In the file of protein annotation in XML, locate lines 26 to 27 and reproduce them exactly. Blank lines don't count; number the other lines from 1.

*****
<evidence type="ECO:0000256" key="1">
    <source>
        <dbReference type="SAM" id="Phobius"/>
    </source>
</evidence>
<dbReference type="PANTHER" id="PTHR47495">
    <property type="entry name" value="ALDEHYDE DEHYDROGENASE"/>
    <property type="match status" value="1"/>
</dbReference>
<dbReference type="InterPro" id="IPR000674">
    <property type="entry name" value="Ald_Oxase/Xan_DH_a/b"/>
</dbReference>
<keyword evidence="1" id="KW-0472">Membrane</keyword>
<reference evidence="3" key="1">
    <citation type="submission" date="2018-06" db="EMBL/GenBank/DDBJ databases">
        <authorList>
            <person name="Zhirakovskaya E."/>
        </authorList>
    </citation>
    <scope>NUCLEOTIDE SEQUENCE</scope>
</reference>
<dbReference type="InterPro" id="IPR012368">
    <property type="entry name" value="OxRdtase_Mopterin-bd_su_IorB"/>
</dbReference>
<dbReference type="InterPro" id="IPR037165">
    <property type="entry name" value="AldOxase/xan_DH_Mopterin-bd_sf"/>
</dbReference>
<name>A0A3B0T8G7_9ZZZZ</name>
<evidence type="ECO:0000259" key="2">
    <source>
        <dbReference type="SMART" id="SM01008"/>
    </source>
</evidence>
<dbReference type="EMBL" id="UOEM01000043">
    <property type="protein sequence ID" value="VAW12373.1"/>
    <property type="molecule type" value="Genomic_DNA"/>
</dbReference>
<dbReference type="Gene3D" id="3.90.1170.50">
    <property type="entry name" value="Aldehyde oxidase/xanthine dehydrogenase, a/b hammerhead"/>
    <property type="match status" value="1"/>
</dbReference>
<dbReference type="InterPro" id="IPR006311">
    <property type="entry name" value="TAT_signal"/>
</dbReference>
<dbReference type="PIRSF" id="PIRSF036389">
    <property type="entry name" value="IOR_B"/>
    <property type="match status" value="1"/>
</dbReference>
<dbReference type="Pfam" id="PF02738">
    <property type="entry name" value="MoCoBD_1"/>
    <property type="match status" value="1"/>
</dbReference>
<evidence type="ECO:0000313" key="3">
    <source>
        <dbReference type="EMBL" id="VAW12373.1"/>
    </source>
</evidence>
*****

    <property type="entry name" value="AldOxase/xan_DH_Mopterin-bd_sf"/>
</dbReference>